June 5, 2001
Contact: Rep. Barbara Marumoto
Tel.: 586-6310


On June 5, the second day of the 2001 Special Session of the Legislature, the House Republican Caucus introduced a bill that would exempt unfair taxes for Hawaii businesses that contract out payroll and payroll-related functions. Senate Republicans introduced a similar measure on June 4.

Many small businesses can realize added efficiency and cost-effectiveness by contracting out labor related functions to Professional Employee Organizations (PEO) - companies that specialize in handling wages, salaries, payroll taxes, insurance premiums, employee benefits including retirement, vacation sick leave, health benefits and other employee benefits. Under the present system businesses are required to pay the 4% general excise tax (GET) on all monies that are received by, or move through, PEO's. This is in effect an excise tax on payroll and more. Though some PEO’s are paying the full tax, the state Tax Department is not fully enforcing this law. Total enforcement would drive PEOs out of business and leave client companies to fend for themselves. Small businesses, in particular, do not have the expertise and staff to deal with the complexities of these functions.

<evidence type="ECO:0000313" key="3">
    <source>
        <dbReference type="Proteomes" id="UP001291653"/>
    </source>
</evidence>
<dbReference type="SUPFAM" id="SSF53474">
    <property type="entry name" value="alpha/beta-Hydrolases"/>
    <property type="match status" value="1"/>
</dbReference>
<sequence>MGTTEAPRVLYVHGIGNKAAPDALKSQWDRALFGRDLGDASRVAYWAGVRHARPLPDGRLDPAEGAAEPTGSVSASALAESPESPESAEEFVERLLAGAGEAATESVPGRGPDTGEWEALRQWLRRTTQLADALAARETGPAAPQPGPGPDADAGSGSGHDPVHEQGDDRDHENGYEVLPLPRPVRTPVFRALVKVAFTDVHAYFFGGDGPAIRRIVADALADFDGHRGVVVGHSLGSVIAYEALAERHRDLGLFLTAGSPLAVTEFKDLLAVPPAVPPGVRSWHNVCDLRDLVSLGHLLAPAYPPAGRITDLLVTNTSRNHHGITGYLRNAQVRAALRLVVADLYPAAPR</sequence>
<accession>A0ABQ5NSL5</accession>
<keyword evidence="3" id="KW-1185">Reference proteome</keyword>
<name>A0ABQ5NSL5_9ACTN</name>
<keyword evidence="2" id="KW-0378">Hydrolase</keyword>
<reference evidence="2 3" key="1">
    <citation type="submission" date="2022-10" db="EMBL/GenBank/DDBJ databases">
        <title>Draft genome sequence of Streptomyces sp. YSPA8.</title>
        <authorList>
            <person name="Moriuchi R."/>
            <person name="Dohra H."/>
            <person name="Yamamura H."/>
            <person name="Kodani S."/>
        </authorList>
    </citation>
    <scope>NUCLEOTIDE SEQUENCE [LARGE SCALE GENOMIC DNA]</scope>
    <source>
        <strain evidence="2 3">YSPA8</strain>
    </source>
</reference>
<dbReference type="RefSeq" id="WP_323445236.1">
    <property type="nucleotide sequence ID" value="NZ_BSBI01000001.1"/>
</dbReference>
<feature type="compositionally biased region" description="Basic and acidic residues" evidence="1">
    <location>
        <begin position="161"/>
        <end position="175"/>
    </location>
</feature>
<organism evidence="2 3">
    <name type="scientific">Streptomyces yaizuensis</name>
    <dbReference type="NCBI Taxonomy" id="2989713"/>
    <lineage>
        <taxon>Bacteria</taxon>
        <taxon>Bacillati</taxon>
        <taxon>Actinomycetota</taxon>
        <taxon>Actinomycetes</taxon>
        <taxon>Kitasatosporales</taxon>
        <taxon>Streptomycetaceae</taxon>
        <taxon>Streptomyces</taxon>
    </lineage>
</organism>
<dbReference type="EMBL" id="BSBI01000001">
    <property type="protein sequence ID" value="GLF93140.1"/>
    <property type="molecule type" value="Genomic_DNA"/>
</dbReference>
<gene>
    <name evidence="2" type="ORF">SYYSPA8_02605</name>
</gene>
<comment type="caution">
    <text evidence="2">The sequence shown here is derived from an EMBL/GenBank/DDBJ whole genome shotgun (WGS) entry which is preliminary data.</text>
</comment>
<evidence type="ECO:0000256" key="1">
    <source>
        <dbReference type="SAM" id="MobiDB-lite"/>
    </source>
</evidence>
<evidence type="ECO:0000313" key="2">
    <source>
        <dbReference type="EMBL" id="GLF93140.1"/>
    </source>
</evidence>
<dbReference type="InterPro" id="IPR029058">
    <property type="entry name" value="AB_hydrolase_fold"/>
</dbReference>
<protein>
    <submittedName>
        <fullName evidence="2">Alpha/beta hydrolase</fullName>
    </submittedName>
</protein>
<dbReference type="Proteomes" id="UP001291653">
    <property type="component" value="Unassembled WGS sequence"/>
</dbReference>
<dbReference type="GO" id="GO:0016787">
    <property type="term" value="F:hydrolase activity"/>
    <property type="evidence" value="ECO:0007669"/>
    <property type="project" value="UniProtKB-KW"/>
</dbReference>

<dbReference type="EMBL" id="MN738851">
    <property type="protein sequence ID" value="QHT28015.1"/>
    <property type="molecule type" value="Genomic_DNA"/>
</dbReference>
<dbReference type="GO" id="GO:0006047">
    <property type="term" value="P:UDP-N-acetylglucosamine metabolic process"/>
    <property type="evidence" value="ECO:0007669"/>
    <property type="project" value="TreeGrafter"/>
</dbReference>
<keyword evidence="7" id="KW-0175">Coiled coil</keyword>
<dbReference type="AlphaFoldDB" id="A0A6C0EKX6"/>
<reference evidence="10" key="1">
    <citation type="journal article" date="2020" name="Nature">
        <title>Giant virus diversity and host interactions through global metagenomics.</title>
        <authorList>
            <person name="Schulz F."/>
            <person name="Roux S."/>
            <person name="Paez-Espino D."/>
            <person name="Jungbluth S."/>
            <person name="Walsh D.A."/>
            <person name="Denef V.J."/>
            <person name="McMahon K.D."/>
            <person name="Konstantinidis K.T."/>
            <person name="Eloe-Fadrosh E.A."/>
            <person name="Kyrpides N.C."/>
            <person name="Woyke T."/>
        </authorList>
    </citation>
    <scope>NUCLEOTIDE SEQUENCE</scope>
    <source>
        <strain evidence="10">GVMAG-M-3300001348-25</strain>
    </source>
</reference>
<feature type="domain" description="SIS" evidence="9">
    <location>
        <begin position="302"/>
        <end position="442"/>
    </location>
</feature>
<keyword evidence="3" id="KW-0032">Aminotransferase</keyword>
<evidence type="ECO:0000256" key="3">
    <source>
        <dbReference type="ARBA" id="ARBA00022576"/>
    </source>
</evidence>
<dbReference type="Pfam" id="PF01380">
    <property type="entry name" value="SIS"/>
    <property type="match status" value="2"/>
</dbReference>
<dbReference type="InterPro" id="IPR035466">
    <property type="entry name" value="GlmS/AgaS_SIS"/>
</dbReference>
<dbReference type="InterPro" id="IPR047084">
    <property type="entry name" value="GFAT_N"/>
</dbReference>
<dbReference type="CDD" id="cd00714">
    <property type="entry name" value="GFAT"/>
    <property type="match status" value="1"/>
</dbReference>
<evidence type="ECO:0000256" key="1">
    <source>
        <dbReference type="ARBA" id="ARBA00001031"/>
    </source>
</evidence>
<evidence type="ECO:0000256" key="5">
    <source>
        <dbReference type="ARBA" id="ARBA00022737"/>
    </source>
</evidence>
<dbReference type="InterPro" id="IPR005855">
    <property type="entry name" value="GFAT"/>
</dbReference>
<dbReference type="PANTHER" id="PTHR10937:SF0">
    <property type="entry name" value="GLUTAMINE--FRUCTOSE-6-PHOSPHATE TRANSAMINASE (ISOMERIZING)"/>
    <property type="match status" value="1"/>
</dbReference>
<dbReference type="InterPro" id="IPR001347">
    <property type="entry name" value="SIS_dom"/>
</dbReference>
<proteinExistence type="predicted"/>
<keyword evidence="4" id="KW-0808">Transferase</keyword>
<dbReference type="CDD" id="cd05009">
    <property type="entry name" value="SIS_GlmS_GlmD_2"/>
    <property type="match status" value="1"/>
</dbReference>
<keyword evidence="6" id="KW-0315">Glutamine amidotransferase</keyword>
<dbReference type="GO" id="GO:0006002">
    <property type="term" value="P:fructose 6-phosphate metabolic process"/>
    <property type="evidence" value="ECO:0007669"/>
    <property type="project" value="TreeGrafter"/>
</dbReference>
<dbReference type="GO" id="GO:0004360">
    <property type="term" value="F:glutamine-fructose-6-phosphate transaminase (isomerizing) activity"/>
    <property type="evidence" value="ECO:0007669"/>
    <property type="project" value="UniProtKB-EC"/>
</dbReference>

In addition to dealing with these ongoing and necessary functions, PEO’s assist employers by locating affordable business and health insurance policies. The Republicans believe the imposition of this tax would be an unreasonable cost to businesses and believe the GET should be applied only to the fees the PEO's charge for the contracted service.

Republicans also note that exempting the GET from payroll and payroll related functions have precedence under Hawaii law. Hotels management companies, such as Sheraton, are exempt from the GET for handling funds for hotel owners.

In introducing the HB 4, Rep. Barbara Marumoto (R-Waialae, Kahala) said, "the imposition of this tax on all amounts is insanity, and the only sane policy is to grant an exemption to PEO’s. Our small businesses need us to go to bat for them. Taxing a business for paying people is about as anti-business as you can get!"